Matt "plattsburgh" Vengrin's Magical Summer Movie

Try to get Matt Vengrin's attention right now. It's not an easy thing. More than two weeks of the Spring Championship of Online Poker have been on, and that doesn't even begin to consider the NBA playoffs, an important Vengrin distraction.

How important? Well, the kid's first word was "ball." Once he could walk, he started playing, and he didn't stop. He played all the way through high school where he competed for the New York state title. He got recruited to play at SUNY Plattsburgh (hence the PokerStars screen name), and fell in love with the team atmosphere. Now, he remains a diehard ball fan, which, again, makes this a really distracting time for him. 

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Balla since birth




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Nevertheless, Vengrin has once again won an online poker championship. He won his first in WCOOP 2014, the year we first got to know him as a guy who grinded so hard at an arcade that he got banned. The next came a year later when he won a second WCOOP title and revealed himself and his life even more deeply. Now, he's a SCOOP champion after taking down the $215 FL Triple Draw event last week.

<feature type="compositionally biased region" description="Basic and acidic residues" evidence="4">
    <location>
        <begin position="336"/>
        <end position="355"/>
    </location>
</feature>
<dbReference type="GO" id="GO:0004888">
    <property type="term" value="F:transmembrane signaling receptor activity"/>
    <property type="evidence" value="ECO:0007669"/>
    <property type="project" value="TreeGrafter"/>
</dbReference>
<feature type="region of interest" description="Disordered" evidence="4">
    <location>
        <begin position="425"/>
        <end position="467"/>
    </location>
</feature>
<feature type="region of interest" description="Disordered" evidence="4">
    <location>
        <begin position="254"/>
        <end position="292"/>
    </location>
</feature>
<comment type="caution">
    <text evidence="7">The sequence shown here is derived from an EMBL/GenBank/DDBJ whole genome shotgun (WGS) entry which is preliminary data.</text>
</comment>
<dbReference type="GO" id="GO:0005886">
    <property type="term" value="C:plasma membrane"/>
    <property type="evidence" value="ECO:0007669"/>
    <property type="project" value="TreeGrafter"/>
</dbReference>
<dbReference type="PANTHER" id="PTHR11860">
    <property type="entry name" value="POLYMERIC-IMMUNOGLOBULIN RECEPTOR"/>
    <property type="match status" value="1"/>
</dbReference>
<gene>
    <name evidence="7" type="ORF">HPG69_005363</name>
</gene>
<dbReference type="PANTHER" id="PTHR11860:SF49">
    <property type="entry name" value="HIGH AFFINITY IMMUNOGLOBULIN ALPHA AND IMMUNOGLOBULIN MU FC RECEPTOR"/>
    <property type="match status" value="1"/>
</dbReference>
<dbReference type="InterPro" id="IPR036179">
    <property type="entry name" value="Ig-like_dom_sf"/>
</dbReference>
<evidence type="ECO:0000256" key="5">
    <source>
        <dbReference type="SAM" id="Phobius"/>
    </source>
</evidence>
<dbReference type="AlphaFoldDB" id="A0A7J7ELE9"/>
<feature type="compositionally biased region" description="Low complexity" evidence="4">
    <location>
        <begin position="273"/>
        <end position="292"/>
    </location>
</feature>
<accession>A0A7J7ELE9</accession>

With that kind of introduction, it would be easy to see Vengrin as a kid who was destined to be the online poker killer he is, one who never had to try that hard, one who followed a path to being a pro rather than blazing it himself. 

That would be really, really wrong. 

As it turns out, there was a time back when he had just finished up his first year at Plattsburgh that Vengrin's path to today could've ended right on the famed Atlantic City Boardwalk, a day that in just one moment could've meant we might never have known poker player Matt Vengrin. 

Don't get the wrong idea: he was never in mortal danger.